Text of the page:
Despite the challenges of 2020, Kennedy Community Health was able to pivot quickly by adapting operations to keep access to health care open throughout the communities we served. We emerged from the pandemic fiscally strong never closing any sites or services during this time, positioned to embrace our new normal. In fact, we actually took a major leap forward in 2021, seeing the most patients in our history: 29,043; and making plans to open two new health care facilities.
In 2023, Kennedy Community Health opened a new health center in Milford, nearly tripling the size of our original medical site. The larger facility will allow us to increase primary care, behavioral health and other support services and introduce dental, optometry and a discount 340b pharmacy to this growing region.
The Worcester area is also experiencing growth in health care access with the opening in 2023 of our new facility at 605 Lincoln Street. Less than a half mile away from our site at 19 Tacoma Street, the Lincoln Street site houses expanded dental, behavioral health and urgent care programs, freeing up space at our flagship site to develop a full-service primary care center.
Today, Kennedy Community Health serves the residents of Worcester, Framingham, Milford, and the surrounding communities of MetroWest and Central Massachusetts through our four health center sites and six school-based health centers. Currently 32,400 patients of all ages receive care and service through Kennedy Community Health’s family practice model of care, a comprehensive approach to the delivery of quality primary and urgent care, dental care, optometry, pharmacy, behavioral health, substance use treatment and social services, reproductive health, HIV/AIDs treatment and services, medical specialties, gender affirming care, nutrition counseling, laboratory, and health education programs. Kennedy Community Health is certified as a patient-centered medical home by the National Committee for Quality Assurance (NCQA), a model that supports the flow of information among medical teams, coordinating health care visits, utilizing electronic technologies for tracking and errors prevention, and providing follow-up while, most importantly, engaging patients in their care.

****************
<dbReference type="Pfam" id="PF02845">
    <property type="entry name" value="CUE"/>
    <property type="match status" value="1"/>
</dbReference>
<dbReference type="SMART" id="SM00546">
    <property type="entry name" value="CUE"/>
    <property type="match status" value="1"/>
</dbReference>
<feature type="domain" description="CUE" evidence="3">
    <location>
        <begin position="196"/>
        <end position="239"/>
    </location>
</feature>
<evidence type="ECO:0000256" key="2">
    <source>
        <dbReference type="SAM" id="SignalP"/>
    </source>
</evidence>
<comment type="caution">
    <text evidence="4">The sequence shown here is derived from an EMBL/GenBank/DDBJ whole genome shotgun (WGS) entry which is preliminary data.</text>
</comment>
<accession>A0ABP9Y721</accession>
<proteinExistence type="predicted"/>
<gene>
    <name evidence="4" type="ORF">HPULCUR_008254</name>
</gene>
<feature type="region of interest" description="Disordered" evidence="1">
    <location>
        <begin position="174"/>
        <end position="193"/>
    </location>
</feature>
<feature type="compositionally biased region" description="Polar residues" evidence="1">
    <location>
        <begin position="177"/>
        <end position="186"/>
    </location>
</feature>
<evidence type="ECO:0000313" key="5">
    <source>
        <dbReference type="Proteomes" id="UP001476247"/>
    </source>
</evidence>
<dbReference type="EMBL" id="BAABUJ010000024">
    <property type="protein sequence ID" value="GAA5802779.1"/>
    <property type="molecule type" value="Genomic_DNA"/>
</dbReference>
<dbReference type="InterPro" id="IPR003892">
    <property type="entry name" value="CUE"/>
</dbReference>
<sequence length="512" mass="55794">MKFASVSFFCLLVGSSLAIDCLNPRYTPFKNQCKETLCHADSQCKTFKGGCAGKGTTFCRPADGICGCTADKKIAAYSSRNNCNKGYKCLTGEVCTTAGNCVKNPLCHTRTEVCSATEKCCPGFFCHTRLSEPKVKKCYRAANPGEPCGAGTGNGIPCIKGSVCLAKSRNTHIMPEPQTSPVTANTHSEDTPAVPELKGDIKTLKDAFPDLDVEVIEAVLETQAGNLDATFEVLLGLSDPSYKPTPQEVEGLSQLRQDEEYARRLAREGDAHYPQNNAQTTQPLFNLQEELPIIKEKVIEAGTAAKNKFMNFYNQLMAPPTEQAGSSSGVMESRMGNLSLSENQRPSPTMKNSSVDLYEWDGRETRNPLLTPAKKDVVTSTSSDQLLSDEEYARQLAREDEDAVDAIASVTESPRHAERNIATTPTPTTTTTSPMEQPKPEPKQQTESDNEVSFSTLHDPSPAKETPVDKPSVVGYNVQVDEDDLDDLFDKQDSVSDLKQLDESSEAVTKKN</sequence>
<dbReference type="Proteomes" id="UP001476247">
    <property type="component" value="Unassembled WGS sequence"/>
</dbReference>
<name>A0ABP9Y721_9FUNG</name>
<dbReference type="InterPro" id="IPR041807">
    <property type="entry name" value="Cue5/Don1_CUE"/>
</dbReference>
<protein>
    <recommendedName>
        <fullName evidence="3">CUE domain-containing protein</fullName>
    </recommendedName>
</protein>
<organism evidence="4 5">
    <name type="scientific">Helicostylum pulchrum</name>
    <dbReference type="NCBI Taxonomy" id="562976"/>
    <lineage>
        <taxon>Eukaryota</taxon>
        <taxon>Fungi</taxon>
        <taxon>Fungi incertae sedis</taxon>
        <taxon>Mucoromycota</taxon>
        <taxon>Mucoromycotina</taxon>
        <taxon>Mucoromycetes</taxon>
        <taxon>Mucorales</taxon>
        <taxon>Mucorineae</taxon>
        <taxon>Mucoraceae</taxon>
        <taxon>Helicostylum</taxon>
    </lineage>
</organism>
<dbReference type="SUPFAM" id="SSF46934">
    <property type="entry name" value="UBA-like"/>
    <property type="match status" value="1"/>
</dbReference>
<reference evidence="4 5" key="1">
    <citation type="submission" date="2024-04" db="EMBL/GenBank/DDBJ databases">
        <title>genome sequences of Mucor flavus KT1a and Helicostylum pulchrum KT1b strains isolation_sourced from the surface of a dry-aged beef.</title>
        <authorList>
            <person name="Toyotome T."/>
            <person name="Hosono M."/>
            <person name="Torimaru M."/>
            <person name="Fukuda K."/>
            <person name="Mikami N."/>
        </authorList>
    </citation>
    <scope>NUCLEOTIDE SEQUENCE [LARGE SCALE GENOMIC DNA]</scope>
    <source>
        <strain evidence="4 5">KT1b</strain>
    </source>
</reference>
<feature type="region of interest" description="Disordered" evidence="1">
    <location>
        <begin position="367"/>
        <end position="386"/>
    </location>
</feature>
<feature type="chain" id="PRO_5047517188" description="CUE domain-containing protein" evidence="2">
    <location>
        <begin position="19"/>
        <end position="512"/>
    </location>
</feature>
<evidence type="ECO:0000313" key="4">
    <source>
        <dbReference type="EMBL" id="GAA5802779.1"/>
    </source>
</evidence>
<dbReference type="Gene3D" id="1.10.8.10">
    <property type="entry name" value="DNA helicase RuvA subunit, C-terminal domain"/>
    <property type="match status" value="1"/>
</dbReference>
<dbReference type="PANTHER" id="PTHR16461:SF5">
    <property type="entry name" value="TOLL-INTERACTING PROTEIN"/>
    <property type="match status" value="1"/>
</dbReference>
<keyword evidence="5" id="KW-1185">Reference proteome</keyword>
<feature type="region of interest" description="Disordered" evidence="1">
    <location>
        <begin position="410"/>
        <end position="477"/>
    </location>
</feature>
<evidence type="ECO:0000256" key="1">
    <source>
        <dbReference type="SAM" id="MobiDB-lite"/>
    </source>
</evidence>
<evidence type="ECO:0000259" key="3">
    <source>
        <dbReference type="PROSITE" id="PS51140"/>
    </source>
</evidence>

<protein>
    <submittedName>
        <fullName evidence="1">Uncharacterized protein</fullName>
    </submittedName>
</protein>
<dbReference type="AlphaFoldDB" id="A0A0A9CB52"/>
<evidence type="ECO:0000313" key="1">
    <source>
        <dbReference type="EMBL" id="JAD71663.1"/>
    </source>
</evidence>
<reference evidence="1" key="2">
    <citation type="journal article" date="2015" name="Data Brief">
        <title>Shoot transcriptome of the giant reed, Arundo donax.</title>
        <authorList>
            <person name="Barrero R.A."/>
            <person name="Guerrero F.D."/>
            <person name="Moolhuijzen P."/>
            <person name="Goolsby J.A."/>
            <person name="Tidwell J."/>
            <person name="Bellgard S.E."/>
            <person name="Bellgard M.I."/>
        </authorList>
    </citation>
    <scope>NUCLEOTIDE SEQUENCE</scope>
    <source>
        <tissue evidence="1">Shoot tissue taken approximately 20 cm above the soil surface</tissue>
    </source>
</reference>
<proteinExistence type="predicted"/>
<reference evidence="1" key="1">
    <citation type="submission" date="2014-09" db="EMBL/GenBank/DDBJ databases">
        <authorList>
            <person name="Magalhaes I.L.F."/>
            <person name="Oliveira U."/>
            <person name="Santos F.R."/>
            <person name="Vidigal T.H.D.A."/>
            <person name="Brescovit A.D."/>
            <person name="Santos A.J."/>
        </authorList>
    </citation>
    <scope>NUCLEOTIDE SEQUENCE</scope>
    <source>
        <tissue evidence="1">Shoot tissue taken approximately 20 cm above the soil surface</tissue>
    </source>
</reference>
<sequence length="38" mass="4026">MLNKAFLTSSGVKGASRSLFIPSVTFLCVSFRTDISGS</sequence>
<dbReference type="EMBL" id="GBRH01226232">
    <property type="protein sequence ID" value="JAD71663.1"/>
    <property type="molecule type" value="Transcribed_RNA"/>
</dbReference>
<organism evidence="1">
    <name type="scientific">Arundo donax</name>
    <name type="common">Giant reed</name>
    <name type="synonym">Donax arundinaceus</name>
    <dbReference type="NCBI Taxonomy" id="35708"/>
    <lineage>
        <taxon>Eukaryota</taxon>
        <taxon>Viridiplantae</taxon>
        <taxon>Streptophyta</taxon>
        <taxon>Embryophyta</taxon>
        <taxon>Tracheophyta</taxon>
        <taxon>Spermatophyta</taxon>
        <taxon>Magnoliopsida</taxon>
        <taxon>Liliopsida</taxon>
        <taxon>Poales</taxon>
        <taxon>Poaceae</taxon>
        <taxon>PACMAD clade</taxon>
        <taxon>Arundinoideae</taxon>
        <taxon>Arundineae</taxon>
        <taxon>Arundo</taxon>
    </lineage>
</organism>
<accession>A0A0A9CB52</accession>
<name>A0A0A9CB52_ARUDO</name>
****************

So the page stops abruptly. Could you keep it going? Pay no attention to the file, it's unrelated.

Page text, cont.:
According to the Health Resources and Services (HRSA) Administration Uniform Data System (UDS), in 2022, about 14% of Kennedy Community Health’s patients resided in public housing, or 3,994 patients. Additionally, 90% of Kennedy Community Health’s reporting patient population was considered low income with 29% uninsured, 41% insured by MassHealth, 9% with other public insurance, 7% Medicare, and only 12% with private insurance.
Kennedy Community Health serves a patient population that is ethnically, culturally, and linguistically diverse; 57% of Kennedy Community Health’s patient population self-identify as Hispanic/Latino. Kennedy Community Health’s patients are also racially diverse, of those who reported, 9.1% of patients identified as Black/African American, 2.1% as Asian, 0.8% as Pacific Islander/Hawaiian, 0.2% as American Indian and/or Alaska Native, 33.9% as White, and the remaining 49% of patients identify as more than one race/multiracial. Seventy-one percent (72.2%) of our patient population is best served in a language other than English, speaking a range of 81 languages.